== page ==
Right after we arrived in Georgia, I met one old running buddy for coffee. I chatted with a couple on Facebook, bumped into two downtown. I have been politely dismissed. And it hurts. You see, each of them invited me to join them for a run, asked if I was still doing races told me of upcoming running club plans. I cannot go. You see, I burned plan B.

My only viable option is anything but returning to old habits that fueled my eating disorder. For me, one of those was compulsive, extensive exercise – especially running.

If you give up your eating disorder, or other addiction, what bridges, shoes, plows will you have to burn? Will it cost you something? Will you ever have the opportunity to look back and then realize there’s no way to go back?

If you have decided to follow Jesus in all that is His best for you, including your health, physical body, habits and heart, burn everything else.

Changing My Mind

Quietness and rest were foreign to me during the painful years of my eating disorder. In fact, they were down right scary. If my body was resting, then obviously, I wasn’t working hard enough to burn every available calorie. If my mind was quiet, then obviously, I wasn’t worrying enough about my last meal or my next one. I wasn’t meticulously counting the calories burned during my last workout or plotting my escape from a lunch date with friends. I truly believed that my frantic mind and anxious diligence made me stronger than others, both physically and mentally….

Read the rest of this post at FINDINGbalance.com

Guest Post at Haven Journal

There are two very important rules about running.

1. Don’t run unless you absolutely love it.
2. Don’t stop running when you hate it.

Between those margins, you’re safe to pursue running as a sport, or as a fun, safe and effective means to stay healthy.

Running has become the default mode of all broken exercise programs. It’s simple, requires little special equipment, can cause fast weight loss, and gee, almost everybody’s doing it. However, those who begin running as merely a painful means to an end, such as weight loss, will almost surely find themselves discouraged and maybe even injured.

If you’re sure that running is for you, if it seems to reset you emotionally and physically, if it provides you with much needed time outside in the fresh air, if it is the best start or end to your day that you can possibly imagine, then by all means, grab your shoes! And take notes, I’m going to give you a few pointers.


From PrayFit, “Unearned Health”

It almost feels like cheating, borrowing another post from Jimmy Pena, over at PrayFit. However, the silliness of attempting to re-express something so well-written to begin with, has overridden my embarrassment.

I’ve included the full text here, but I highly recommend that you visit their website for numerous other excellent devotionals and fitness information.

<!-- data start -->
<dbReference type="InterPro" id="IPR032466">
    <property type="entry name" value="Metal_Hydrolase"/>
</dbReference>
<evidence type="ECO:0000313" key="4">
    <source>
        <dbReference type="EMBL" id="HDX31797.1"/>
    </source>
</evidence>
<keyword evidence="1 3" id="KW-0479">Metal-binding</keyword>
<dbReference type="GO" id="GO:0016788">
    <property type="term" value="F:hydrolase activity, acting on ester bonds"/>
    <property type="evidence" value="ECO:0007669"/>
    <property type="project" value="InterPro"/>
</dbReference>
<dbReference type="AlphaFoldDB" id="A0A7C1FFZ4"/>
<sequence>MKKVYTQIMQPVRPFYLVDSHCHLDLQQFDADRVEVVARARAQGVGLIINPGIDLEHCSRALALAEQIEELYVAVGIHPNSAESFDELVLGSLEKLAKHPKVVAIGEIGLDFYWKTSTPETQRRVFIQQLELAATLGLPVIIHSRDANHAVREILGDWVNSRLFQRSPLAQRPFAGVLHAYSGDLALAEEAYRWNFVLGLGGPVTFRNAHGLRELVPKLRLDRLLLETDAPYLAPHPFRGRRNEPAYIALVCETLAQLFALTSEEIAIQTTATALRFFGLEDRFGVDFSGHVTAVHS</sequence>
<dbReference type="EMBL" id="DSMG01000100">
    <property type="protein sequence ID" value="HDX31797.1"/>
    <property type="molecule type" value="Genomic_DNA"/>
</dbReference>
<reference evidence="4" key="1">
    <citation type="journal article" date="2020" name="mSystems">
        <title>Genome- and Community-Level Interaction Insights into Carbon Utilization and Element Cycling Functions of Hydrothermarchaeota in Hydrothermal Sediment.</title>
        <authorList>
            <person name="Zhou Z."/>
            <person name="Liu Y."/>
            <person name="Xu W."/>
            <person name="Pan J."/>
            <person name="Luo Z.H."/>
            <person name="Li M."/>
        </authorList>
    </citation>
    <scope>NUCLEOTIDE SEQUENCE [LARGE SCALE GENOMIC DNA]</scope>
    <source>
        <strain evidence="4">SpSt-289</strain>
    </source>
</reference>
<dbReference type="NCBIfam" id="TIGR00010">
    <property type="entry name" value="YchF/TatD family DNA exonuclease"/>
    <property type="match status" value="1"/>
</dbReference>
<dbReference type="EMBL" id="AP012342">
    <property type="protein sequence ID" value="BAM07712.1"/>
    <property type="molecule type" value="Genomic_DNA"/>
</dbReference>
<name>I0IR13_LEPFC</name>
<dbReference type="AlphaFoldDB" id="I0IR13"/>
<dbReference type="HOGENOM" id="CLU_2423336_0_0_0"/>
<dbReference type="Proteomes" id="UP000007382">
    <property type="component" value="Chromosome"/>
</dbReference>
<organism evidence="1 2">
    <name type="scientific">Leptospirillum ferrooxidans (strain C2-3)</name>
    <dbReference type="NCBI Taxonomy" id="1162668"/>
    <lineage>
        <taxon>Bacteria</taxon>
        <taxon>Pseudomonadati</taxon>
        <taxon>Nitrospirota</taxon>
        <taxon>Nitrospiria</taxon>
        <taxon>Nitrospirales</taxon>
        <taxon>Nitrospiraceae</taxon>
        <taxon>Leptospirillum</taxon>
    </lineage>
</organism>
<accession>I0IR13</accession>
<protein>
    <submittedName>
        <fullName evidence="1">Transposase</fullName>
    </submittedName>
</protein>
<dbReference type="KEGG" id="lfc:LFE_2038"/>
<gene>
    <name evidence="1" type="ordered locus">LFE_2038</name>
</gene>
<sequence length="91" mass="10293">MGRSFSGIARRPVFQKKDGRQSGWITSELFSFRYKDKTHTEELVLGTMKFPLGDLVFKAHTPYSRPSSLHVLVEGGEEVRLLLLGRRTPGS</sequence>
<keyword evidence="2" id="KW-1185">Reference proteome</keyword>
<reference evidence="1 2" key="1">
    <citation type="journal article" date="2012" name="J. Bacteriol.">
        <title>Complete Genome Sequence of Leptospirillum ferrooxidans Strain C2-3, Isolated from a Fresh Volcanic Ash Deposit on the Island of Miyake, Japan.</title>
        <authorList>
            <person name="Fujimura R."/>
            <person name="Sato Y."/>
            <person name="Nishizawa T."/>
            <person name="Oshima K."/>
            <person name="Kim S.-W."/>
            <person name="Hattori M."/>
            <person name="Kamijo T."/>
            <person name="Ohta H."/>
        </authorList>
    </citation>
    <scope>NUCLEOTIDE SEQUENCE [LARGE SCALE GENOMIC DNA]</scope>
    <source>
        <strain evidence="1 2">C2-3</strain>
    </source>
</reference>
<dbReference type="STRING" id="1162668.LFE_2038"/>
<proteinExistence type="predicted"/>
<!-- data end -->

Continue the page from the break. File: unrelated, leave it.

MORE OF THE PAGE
Read: James 1

You’ve likely seen someone boast that health is “Always earned, never given.” Sounds reasonable, right? You put in the work, you get the reward. Soundsreasonable, but it’s not true. Health is not earned. Granted, some people appropriately celebrate their health (and hopefully more and more of us each day), but even the byproducts of that discipline — toned muscle, greater endurance, increased strength — gift…gift…gift. Oh we don’t like to admit it. We like to think we’ve earned the right to raise that banner and boast, “I EARNED THIS!” But in truth, it’s when we realize we have undeserved and unearned health that we can make the greatest impact with it.

You might also consider the flip-side. There are those among us who are statistically apparently healthy, but who choose a sedentary lifestyle over an active one. Those who opt for poor food choices over balanced, sensible meals. Despite great genetics, honorable stewardship is the furthest thing from their minds. If you’re like me, you may have people close to you who have absolutely no health issues, but have no issue with abusing it; alive but not living. Healthy vital signs? Sure. Earned? No. A gift. Unopened, but a gift nonetheless.

Whether they’re opened or still neatly wrapped, the bible says that every single gift comes from above and that includes the body. So just remember, as you wake up with grace and mercy, check and see if your limbs work and if your heart’s beating. If all systems are go, then celebrate! Treat life like a Christmas morning kind of present. Open it up! It’s when you see what’s inside that you can really see what’s inside you! And you can’t give God the glory and claim it at the same time. Christians have to choose. So choose to walk, train, run, swim, strive, push, claw, climb, and reach with every single, grateful, thankful, humble, undeserved, unearned gift of health you got.

–Jimmy Peña